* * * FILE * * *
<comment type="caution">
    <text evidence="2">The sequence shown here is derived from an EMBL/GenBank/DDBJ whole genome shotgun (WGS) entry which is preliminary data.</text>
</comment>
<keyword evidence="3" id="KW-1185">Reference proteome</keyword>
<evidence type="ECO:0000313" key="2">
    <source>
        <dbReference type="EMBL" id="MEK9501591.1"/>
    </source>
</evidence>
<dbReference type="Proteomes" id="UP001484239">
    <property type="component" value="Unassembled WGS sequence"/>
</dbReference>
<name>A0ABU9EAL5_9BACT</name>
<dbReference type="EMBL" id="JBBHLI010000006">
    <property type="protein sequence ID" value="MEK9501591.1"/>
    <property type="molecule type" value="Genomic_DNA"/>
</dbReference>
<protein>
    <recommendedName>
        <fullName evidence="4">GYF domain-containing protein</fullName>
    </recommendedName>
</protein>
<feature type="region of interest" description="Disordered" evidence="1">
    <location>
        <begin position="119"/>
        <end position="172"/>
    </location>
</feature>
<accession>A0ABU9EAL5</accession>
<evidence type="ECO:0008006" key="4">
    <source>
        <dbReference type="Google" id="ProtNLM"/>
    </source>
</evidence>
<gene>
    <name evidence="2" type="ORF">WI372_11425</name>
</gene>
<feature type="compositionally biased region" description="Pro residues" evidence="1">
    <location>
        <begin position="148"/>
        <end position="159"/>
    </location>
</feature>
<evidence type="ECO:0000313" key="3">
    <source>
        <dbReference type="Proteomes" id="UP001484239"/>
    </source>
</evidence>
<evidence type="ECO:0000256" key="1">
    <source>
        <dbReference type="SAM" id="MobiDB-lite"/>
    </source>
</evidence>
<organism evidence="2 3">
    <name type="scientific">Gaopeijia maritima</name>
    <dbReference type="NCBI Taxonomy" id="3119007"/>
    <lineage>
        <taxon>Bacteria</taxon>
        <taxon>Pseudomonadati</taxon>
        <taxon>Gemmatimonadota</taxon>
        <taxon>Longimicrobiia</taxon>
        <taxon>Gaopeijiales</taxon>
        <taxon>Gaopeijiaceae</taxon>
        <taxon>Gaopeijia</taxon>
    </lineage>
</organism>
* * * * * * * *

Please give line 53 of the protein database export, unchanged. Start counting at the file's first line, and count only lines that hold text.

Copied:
</evidence>